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Staff photo by Doug Strickland / An inmate pushes a cart with a guard on a path through the main exercise yard Tuesday, June 30, 2015, at Silverdale Correctional Facility in Chattanooga, Tenn.

Two weeks after a Silverdale Detention Center inmate told a Hamilton County Criminal Court judge that he wasn't always receiving his prescribed daily medication and had to "cause a scene" at least twice in order to get it, the judge issued an order allowing the man to finish his sentence on house arrest.

Chattanooga attorney Chad Wilson has been fighting to have his client Tommie Lyons' one-year jail sentence amended, saying Lyons contracted COVID-19 in Hamilton County custody and had not been receiving his prescribed daily medication and weekly blood work for a potentially deadly pre-existing condition that has left Lyons immunocompromised.

After multiple hearings, Criminal Court Judge Don Poole found that it did appear that Lyons had "missed his medication on many occasions and his blood test was only taken the day before he came to court on the second occasion" while under the care of CoreCivic, the private company that operated Silverdale.

The company has since ended its contract with the county, meaning operational control of the facility has returned to the sheriff's office as of this year. That is why Poole has held multiple hearings — to ensure Lyons didn't see a lapse in care during the transition.

CoreCivic spokesperson Ryan Gustin said the company couldn't comment on specific cases, citing federal health care privacy laws. But he did say, "We take very seriously our responsibility to care for the individuals in our facilities, and we work hard to ensure those entrusted to our care are treated respectfully and humanely. We had robust policies and practices in place at Silverdale Detention Center designed to ensure that all patients received medication as ordered by their physician."

During a Dec. 18 hearing, CoreCivic's health services administrator, Freida Thompson, acknowledged that Lyons had not been receiving his prescribed daily medication and weekly blood work, though Thompson blamed Lyons and an oversight in paperwork.

But even after the county regained management of the jail, Lyons said, he continued to miss his medications. In his order, Poole noted that Lyons testified on Friday to missing his medication on five occasions within the previous two weeks.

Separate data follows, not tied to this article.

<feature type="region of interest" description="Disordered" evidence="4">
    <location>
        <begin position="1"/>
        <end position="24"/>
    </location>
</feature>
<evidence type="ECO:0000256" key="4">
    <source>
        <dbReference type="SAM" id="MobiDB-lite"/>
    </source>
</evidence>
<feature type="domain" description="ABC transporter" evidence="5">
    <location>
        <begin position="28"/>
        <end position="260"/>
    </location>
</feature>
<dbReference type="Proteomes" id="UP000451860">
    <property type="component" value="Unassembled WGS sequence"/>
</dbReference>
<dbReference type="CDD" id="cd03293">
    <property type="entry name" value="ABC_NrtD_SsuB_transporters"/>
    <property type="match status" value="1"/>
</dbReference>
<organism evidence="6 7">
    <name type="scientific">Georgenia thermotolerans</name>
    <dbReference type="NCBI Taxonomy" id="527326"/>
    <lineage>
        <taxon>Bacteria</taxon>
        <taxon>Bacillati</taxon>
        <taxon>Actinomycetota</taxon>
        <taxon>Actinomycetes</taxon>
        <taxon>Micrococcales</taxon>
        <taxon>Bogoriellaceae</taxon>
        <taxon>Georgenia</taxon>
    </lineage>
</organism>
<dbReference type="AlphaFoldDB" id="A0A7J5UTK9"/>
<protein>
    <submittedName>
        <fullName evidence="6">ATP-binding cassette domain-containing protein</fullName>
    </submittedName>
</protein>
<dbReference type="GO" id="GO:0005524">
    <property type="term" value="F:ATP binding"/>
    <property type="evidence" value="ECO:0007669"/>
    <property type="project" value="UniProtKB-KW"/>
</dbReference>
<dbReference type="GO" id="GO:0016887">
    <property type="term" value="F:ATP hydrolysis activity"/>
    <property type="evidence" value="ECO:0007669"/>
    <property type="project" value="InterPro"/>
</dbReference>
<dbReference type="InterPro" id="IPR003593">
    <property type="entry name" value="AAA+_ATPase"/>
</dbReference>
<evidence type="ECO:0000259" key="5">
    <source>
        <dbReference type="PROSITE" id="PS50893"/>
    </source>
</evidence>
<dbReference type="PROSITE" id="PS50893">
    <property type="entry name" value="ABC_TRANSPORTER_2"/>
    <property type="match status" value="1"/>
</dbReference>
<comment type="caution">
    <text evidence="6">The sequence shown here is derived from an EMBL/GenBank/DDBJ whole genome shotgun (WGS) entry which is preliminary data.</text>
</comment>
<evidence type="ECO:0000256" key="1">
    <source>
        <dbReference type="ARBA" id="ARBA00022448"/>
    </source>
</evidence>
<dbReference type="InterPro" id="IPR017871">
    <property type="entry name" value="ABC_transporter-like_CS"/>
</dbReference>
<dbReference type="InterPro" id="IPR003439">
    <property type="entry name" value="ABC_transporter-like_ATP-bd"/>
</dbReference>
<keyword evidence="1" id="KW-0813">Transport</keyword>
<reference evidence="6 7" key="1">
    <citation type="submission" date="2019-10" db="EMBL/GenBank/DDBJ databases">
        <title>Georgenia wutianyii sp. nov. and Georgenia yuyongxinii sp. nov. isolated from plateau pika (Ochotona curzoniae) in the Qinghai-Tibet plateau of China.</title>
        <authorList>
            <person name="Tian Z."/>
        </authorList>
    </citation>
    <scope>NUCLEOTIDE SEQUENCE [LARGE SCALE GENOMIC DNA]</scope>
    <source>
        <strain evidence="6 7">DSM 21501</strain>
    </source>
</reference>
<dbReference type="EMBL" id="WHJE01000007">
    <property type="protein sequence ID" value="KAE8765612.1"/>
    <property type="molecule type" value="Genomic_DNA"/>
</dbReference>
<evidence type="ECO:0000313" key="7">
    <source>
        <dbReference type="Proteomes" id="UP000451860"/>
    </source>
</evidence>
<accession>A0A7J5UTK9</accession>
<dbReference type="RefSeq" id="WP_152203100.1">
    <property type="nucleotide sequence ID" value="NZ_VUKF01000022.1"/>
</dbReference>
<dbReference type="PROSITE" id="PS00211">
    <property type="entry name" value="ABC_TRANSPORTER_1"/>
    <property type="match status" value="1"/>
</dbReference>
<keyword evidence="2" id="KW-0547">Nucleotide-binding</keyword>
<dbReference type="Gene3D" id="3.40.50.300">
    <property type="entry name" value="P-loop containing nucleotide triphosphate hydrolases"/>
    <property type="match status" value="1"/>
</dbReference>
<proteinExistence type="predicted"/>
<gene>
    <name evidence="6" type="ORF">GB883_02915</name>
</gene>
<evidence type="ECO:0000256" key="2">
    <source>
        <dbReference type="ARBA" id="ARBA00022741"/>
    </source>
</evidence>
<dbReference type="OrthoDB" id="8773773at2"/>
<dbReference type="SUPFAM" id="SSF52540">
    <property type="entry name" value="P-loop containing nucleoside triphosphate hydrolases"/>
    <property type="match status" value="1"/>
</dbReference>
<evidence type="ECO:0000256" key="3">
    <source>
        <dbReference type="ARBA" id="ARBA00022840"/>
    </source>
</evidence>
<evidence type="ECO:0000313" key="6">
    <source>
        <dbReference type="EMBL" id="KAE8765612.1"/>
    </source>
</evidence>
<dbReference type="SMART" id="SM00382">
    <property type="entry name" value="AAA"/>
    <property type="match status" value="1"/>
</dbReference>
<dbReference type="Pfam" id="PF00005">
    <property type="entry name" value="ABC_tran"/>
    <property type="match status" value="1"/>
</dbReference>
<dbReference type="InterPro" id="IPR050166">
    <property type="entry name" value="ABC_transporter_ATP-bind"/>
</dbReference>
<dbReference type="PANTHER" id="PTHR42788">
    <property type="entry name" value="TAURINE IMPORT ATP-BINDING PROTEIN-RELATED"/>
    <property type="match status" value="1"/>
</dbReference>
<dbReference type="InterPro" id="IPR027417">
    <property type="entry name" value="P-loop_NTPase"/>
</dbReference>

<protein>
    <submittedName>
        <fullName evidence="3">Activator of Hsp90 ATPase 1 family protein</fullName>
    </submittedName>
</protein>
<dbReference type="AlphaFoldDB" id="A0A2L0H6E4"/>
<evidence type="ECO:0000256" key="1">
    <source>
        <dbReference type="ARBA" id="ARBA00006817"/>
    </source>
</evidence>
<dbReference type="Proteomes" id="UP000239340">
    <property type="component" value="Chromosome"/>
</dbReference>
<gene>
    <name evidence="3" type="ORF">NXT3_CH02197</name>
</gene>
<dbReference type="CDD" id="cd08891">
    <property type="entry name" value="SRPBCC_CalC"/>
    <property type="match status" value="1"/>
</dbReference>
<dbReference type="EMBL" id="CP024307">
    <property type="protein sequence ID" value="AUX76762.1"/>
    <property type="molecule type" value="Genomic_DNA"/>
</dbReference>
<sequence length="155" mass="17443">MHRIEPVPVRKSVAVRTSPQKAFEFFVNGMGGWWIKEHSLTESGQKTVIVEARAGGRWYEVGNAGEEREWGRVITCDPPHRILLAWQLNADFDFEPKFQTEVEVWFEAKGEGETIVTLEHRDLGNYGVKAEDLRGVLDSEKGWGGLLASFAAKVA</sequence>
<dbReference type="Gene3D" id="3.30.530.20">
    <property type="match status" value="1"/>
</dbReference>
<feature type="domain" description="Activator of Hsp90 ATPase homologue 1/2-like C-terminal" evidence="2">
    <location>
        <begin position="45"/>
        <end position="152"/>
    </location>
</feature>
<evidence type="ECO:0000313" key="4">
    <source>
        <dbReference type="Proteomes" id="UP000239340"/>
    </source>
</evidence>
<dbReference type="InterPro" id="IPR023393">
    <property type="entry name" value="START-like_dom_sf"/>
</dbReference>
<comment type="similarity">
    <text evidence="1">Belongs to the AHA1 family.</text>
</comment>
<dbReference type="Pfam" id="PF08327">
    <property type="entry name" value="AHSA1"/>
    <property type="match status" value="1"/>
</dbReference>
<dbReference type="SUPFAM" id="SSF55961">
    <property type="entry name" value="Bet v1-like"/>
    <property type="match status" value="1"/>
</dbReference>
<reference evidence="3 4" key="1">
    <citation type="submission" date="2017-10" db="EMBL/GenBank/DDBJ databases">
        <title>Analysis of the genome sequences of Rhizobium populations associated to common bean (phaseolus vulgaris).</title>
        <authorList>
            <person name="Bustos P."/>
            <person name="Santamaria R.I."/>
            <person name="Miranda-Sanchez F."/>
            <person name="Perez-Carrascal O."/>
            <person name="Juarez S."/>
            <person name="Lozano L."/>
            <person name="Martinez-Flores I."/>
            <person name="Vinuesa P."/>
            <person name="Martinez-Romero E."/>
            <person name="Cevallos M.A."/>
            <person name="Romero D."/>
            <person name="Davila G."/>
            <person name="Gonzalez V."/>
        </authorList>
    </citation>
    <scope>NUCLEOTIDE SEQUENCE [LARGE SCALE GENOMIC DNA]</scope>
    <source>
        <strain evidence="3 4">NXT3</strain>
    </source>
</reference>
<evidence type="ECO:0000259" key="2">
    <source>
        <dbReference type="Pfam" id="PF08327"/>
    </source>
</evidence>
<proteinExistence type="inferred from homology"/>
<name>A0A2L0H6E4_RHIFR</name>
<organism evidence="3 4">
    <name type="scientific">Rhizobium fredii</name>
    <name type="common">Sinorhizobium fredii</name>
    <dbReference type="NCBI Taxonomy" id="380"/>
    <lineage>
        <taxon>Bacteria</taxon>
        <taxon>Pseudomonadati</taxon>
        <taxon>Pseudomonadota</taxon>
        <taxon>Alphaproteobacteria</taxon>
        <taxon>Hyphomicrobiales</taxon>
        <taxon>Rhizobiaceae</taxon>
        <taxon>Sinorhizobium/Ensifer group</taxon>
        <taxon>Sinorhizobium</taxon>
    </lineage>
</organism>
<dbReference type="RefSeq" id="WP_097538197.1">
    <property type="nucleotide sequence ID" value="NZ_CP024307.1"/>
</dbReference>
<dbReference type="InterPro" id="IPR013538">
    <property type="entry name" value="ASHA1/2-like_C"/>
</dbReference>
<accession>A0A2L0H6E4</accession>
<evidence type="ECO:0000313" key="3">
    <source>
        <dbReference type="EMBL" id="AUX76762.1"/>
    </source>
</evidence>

In an email, sheriff's office general counsel Coty Wamp said "a board certified medical doctor" and other medical personnel have been at the jail for a minimum of 40 hours per week "to provide 24/7 care to all inmates."

"However, [neither] the HCSO nor medical providers at Silverdale can force an inmate to take the medications that he is offered," Wamp said. "If an inmate refuses, as Mr. Lyons did on several occasions, that is his or her choice. We strive to provide the same access and quality of health care to inmates that is afforded to all members of our community."

The claim that Lyons refused his medication was discussed in court last month. A Silverdale health official acknowledged that the facility had none of the forms for Lyons that would be signed by inmates to confirm they are refusing medication.

It's not clear whether Lyons has signed any refusal forms since the county took over control of the jail.

Poole ordered on Friday that Lyons complete his sentence on house arrest.

"There is no excuse, legally or morally or fiscally, for the state to deny prisoners their constitutional right to medically necessary care, nor any excuse for jails failing to follow the basic medical protocols for reducing the spread of COVID-19 — which protect the jail staff, their families and every citizen, not just those incarcerated," Wilson told the Times Free Press in an emailed statement.

In his motion and in earlier hearings, Wilson has argued that an alleged lack of COVID-19 precautions has caused the virus to "rapidly and extensively" spread among jail staff and inmates, as evidenced by the number of defendants whose court cases are being reset due to them being quarantined in jail. And two other attorneys testified to seeing a majority of jail staff either not wearing a mask at all or only below the chin, and most inmates did not have masks despite being housed in close quarters.

Poole stopped short of issuing any orders relating to the alleged lack of COVID-19 precautions, noting that the evidence he heard was from a time when CoreCivic was in charge.

At the Jan. 8 hearing, Poole asked the new health services administrator, Robin Ponthier, to make sure every effort was made to ensure that people appropriately wear masks.

"I think that's probably all we can do," he said at the time.

Contact Rosana Hughes at 423-757-6327, rhughes@timesfreepress.com or follow her on Twitter @HughesRosana.

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